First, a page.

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ARS Home » Pacific West Area » Salinas, California » Crop Improvement and Protection Research » Research » Publications at this Location » Publication #149918


item Martin, Frank
item Tooley, Paul

Submitted to: Phytopathology
Publication Type: Peer Reviewed Journal
Publication Acceptance Date: 2/10/2004
Publication Date: 6/20/2004
Citation: Martin, F.N., Tooley, P.W., Blomquist, C. 2004. Molecular detection of phytophthora ramorum and a phytophthora ilicis-like species associated with sudden oak death in california. Phytopathology. v. 94. p. 621-631.

Interpretive Summary: Sudden Oak Death has been an emerging disease problem in coastal California and has caused significant losses in forest ecosystems in some regions of the state. A molecular marker system based on mitochondrial DNA sequences was developed for identification of Phytophthora species from symptomatic host tissue as well as the pathogen responsible for sudden oak death, P. ramorum,. Molecular markers also were developed for identification of a P. ilicis-like species that is also commonly recovered from plant tissue exhibiting symptoms similar to P. ramorum.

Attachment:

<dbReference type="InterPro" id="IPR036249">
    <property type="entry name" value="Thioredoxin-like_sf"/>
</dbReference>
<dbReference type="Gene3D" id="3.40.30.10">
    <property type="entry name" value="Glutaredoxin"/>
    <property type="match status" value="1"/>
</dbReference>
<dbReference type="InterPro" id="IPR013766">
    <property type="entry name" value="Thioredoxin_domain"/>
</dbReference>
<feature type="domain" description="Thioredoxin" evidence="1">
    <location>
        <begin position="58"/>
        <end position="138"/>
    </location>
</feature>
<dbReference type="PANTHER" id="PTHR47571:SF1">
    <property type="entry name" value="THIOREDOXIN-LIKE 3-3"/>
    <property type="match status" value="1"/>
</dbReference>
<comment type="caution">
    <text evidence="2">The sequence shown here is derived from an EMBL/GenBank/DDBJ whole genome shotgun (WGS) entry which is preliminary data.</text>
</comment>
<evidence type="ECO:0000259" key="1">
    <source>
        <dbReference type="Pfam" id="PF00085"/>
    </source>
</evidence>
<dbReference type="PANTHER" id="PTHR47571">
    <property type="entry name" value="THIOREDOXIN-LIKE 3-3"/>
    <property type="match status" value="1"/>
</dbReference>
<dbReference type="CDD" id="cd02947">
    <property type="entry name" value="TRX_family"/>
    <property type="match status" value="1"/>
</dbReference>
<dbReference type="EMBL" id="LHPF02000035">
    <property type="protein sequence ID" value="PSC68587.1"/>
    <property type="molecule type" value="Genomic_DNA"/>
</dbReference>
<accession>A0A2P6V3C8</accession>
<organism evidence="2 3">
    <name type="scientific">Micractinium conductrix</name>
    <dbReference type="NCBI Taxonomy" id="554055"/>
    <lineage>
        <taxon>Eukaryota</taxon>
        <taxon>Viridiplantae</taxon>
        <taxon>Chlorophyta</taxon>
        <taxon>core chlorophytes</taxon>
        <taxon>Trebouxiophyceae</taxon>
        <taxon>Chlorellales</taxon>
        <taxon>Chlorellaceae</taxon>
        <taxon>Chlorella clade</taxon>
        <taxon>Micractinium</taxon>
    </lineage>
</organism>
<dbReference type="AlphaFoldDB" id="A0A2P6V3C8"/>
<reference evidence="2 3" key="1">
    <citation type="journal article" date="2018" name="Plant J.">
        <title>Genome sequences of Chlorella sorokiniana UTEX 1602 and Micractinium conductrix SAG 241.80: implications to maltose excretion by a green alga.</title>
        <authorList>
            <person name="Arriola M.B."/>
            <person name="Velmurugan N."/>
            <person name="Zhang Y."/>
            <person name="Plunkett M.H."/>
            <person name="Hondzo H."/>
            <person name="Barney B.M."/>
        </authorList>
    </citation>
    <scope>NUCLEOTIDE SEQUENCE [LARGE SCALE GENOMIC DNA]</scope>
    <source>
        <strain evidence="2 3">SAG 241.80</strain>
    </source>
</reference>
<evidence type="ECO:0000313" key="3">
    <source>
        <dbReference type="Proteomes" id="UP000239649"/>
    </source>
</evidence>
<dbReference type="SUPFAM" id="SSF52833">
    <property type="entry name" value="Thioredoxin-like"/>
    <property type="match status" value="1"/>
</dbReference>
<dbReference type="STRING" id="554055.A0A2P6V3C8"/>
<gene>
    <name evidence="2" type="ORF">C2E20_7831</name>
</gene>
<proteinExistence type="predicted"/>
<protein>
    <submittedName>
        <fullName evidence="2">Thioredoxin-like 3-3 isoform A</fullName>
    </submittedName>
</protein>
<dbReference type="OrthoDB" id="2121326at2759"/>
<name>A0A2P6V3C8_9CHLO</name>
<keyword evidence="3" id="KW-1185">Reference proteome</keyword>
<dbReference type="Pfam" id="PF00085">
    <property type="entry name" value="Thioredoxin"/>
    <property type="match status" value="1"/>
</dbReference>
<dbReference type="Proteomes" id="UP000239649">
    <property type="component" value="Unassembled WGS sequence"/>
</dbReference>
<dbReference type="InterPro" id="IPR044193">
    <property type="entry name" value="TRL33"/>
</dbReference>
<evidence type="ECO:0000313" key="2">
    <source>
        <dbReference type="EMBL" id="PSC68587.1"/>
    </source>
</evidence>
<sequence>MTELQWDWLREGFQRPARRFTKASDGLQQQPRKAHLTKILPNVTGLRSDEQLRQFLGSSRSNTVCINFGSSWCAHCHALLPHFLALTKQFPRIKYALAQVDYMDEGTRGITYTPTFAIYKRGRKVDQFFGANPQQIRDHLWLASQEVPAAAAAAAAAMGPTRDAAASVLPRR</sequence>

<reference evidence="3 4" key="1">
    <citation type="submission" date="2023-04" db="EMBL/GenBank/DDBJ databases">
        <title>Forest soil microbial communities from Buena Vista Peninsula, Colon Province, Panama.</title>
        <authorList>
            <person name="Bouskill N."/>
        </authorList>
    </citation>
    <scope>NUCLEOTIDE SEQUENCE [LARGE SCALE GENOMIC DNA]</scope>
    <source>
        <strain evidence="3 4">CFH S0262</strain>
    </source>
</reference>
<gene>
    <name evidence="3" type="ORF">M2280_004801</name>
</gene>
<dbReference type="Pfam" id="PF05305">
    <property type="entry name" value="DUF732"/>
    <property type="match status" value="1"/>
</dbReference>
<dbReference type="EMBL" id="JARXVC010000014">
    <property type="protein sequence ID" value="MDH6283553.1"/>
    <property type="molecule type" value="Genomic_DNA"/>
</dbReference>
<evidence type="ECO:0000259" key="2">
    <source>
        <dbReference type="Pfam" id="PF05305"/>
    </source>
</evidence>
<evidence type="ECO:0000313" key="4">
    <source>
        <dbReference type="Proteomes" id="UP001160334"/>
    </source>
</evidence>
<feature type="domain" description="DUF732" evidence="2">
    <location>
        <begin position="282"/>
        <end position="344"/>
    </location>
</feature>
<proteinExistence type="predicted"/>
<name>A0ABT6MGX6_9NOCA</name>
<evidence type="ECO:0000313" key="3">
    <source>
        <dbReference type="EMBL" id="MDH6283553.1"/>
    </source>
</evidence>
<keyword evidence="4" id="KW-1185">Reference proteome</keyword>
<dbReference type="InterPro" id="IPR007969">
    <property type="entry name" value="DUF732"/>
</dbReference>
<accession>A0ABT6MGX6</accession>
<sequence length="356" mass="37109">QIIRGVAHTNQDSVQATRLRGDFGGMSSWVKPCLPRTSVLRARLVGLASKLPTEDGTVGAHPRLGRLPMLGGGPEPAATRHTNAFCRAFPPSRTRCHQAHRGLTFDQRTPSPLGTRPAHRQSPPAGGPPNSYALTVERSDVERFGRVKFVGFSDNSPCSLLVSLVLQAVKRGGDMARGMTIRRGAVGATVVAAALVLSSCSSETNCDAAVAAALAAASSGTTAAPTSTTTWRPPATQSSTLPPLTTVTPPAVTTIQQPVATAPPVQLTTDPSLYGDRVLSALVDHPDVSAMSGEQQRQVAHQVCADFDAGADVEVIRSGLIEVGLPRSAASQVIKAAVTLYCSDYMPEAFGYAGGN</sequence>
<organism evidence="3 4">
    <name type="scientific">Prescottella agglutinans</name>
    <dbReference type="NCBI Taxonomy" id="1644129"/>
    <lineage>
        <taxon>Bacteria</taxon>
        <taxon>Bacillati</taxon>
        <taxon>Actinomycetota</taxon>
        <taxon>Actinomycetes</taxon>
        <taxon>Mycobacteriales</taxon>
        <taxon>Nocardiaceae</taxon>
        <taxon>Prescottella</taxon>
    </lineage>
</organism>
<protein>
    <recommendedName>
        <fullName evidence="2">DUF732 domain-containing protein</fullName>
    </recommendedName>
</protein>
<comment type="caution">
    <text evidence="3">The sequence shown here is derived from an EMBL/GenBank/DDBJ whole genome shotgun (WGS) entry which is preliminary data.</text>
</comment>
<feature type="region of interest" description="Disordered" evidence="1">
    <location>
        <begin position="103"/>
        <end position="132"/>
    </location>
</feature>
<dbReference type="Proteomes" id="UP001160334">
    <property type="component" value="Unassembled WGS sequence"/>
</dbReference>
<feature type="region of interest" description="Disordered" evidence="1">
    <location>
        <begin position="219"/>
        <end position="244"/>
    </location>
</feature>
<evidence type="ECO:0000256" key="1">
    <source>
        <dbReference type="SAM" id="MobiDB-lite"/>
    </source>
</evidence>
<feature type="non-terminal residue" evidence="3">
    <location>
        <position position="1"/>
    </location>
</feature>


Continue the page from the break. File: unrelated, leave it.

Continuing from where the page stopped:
Technical Abstract: Sudden oak death is a disease currently devastating forest ecosystems in several coastal areas of California. A molecular marker system was developed based on mitochondrial sequences for detection of Phytophthora species in general and P. ramorum and a P. ilicis-like isolate in particular. The first round multiplex amplification contained two primer pairs, one for amplification of plant sequences to serve as an internal control to ensure that extracted DNA was of sufficient quality to allow for PCR amplification and a second primer pair specific for amplification of sequences from all Phytophthora spp. The plant primers amplified the desired amplicon size in the 29 plant species tested and did not interfere with amplification by the Phytophthora genus-specific primer pair. The Phytophthora genus-specific primer pair amplified a diagnostic fragment from all 28 species evaluated, but not from 30 Pythium spp. or from 29 plant species, although occasional faint bands were observed for three additional plant species. The products of the first round amplification were amplified with nested primers that were specific for P. ramorum or a P. ilicis-like species. These species-specific primers amplified the target sequence from all isolates of the pathogen under evaluation. The limit of detection using this marker system was approximately 0.02 pg of total DNA. This marker system was validated with samples collected from naturally infected plants from the field by sequence analysis, morphological identification of cultures, and for P. ramorum, amplification with a previously published rDNA ITS species-specific primer pair. The specificity of the Phytophthora genus-specific primers suggests they will have utility for pathogen detection in other Phytophthora pathosystems.